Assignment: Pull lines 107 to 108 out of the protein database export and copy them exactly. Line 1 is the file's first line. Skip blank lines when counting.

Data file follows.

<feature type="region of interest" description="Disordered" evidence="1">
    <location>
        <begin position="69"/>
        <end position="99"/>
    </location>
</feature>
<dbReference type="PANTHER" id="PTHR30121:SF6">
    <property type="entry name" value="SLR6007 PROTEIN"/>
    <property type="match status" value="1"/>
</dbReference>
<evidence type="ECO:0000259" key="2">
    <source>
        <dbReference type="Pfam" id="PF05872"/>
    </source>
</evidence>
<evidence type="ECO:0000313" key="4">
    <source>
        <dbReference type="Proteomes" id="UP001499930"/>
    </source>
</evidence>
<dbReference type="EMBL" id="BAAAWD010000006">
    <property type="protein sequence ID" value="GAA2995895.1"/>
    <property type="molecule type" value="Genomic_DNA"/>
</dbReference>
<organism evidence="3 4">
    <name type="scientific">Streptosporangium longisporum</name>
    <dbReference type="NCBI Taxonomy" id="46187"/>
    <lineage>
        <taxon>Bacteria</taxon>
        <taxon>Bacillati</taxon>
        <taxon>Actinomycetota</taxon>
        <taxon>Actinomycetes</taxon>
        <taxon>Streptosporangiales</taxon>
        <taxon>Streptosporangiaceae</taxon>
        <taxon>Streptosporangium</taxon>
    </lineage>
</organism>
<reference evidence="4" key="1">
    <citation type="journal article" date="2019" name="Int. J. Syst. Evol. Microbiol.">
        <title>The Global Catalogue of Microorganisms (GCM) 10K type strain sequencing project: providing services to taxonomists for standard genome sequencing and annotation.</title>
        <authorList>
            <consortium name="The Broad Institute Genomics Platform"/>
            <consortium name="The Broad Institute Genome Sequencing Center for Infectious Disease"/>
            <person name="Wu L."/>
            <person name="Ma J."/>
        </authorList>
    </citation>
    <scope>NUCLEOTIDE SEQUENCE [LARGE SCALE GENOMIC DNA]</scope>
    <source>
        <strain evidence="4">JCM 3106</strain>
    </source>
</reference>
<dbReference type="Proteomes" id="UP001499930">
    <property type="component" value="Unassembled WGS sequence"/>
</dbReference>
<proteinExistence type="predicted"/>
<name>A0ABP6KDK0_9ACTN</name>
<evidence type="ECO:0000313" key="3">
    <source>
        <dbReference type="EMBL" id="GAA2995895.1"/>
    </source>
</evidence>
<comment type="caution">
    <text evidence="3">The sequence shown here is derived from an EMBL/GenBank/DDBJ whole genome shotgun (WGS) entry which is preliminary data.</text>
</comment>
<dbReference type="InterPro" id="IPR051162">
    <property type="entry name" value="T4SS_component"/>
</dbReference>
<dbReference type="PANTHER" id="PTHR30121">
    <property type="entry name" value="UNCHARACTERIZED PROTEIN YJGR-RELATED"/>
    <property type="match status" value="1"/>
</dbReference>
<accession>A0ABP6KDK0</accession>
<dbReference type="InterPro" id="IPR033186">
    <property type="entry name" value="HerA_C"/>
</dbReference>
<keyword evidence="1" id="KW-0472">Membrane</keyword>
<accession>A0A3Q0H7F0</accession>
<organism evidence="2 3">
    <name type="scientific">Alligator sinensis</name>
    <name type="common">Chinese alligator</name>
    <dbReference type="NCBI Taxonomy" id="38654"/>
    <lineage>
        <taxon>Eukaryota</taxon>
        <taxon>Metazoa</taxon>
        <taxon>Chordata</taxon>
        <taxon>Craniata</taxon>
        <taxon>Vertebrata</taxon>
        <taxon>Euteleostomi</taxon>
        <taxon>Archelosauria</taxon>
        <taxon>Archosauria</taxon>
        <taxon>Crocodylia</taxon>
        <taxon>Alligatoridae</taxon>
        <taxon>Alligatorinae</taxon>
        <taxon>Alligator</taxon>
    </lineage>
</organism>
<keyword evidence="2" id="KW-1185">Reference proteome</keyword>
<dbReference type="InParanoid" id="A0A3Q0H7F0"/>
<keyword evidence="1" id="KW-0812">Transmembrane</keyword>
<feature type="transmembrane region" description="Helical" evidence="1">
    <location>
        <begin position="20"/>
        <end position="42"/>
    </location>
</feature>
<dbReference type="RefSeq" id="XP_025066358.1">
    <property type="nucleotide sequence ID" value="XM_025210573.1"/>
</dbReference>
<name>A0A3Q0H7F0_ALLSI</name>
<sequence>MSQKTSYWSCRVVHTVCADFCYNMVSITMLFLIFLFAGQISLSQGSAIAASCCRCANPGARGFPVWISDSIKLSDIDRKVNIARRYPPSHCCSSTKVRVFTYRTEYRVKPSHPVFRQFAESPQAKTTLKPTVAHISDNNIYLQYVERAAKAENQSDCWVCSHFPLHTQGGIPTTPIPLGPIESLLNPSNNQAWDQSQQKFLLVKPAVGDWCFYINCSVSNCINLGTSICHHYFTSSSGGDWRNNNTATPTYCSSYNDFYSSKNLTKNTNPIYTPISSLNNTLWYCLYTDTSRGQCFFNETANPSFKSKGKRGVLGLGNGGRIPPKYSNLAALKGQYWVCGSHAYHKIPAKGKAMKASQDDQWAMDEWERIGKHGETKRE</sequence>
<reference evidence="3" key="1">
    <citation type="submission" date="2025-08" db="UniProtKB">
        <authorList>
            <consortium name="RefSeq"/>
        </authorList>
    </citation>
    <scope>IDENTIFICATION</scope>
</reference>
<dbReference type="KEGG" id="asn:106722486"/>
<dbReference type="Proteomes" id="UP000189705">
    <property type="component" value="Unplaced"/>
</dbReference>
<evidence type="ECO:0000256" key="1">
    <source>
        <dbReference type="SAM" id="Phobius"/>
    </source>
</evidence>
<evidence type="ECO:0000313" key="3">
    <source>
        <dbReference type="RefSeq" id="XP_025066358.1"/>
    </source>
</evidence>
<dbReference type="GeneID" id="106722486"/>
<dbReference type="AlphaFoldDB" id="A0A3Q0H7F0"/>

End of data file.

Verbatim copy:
<dbReference type="RefSeq" id="XP_025066358.1">
    <property type="nucleotide sequence ID" value="XM_025210573.1"/>